In an upheaval of frequent-flier programs, major domestic airlines will soon be basing your benefits on the amount of money you spend with the carrier rather than on the distance you fly—a move that privileges front-of-the-plane travelers over those who are more price-sensitive.
Delta led the charge in February, saying that beginning next year it will calculate your award miles according to ticket price, rather than miles flown. United made a similar announcement in June. (They also both instituted minimum-spend requirements for elite status with their programs this year.) JetBlue, Southwest, and Virgin America already have similar models in place.
Good news for Vail Epic Pass holders: you now have access to yet another world-class ski mountain. Vail Resorts just announced the acquisition (for a cool $185 million in cash) of Utah’s Park City Mountain Resort. Powdr Corp, the former owner of the Utah resort, had been struggling financially in recent years and was embroiled in a legal battle with Talisker, the Canadian company that owns much of the actual ski mountain. It has been increasingly uncertain if the resort would even open for ski season this winter.
The city where travelers can find the most affordable five-star hotels in the world? Warsaw, Poland, where the average luxury room went for just $130 a night in the first six months of 2014. This is according to the annual Hotel Price Index from Hotels.com, which looks at how much people spent for rooms at properties across the globe over the first half of the year.
Smartphone, tablet, laptop. Chances are you carry at least two of these devices on the road. I’ve been known to pack all three, along with a BlackBerry, for good measure. (Yes, I know: overkill.)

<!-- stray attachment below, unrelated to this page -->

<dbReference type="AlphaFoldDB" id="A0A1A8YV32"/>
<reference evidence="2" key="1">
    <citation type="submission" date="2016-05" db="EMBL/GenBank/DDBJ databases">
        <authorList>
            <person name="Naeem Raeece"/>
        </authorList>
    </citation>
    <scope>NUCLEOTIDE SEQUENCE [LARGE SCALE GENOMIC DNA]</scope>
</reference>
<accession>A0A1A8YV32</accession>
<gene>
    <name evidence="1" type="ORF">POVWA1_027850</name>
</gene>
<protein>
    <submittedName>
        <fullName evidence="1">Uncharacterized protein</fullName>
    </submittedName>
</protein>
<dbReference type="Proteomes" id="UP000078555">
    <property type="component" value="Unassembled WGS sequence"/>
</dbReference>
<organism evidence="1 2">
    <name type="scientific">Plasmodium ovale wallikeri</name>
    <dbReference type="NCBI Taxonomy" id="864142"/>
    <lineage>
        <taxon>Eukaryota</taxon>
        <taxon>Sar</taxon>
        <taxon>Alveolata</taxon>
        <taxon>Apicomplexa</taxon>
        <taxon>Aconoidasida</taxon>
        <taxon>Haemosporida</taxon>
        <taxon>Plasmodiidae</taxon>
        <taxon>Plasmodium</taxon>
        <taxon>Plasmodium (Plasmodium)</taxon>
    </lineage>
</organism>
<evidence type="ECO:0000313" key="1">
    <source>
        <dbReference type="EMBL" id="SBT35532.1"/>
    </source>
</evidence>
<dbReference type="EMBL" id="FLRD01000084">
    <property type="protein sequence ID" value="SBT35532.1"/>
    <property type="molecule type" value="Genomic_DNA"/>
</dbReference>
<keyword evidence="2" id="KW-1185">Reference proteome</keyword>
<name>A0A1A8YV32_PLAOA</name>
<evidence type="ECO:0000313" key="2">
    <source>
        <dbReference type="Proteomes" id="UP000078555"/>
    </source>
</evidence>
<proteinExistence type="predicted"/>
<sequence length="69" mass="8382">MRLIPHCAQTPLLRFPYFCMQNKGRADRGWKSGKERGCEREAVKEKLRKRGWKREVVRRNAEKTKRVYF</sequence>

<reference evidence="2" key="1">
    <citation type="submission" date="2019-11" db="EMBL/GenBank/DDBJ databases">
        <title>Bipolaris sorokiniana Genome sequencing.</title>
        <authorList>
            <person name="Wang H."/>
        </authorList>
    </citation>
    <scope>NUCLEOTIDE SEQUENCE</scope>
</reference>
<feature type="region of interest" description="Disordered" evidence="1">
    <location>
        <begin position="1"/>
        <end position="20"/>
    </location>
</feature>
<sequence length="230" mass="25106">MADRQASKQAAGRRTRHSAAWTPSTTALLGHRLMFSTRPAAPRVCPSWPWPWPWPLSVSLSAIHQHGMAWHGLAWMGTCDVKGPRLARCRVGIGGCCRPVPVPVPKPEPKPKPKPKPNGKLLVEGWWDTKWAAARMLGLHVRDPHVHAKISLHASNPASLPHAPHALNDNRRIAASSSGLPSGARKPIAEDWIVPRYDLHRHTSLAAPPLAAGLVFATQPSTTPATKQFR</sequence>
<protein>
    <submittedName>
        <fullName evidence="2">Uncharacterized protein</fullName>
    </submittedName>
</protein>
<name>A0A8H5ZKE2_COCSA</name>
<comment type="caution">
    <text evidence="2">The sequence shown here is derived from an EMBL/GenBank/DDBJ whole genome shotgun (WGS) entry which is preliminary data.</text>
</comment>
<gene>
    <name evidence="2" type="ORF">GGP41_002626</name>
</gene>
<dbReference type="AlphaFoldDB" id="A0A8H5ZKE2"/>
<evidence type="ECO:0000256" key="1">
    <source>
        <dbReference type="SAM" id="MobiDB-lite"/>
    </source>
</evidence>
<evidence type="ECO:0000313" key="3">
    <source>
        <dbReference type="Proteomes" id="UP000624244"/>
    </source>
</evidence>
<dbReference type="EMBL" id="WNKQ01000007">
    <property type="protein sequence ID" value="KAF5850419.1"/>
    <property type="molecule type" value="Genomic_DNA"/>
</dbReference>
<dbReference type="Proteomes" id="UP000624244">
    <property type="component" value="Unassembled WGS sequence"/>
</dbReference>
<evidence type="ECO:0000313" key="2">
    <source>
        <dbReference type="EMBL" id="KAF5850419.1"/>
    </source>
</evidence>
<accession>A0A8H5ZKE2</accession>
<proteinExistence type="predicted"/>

In many ways, our gadgets have become invaluable travel companions. But with their proliferation come new opportunities for cybersecurity breaches—whether it’s using an insecure Wi-Fi hot spot to check your e-mail or losing a device as you move from place to place. Unless you are carrying state or trade secrets, you are probably not a target for major espionage. But even the most leisurely of leisure travelers is still vulnerable. The risks run the gamut from having your credit card information stolen to full-on identity theft. Here are the major threats you should be aware of—and how to avoid them.
Each carrier makes its own rules regarding who gets boarding priority when a flight is oversold or over capacity because of a change in aircraft. After looking for volunteers to give up their seats, some domestic carriers bump those who checked in last; others start with passengers in the lowest fare class. All of them give priority to people in special circumstances: those whose trips would be severely delayed, travelers with disabilities, unaccompanied minors, and (naturally) people in premier cabins or with elite loyalty-club status.
Remember the great Eyjafjallajökull eruption of 2010 that spewed ash across European airspace, stranding millions of travelers throughout the continent—and beyond? Iceland may be giving us a repeat performance, this time care of the Bárðarbunga volcano (that's Bardarbunga to English speakers), which has been increasing its seismic activity over the last week.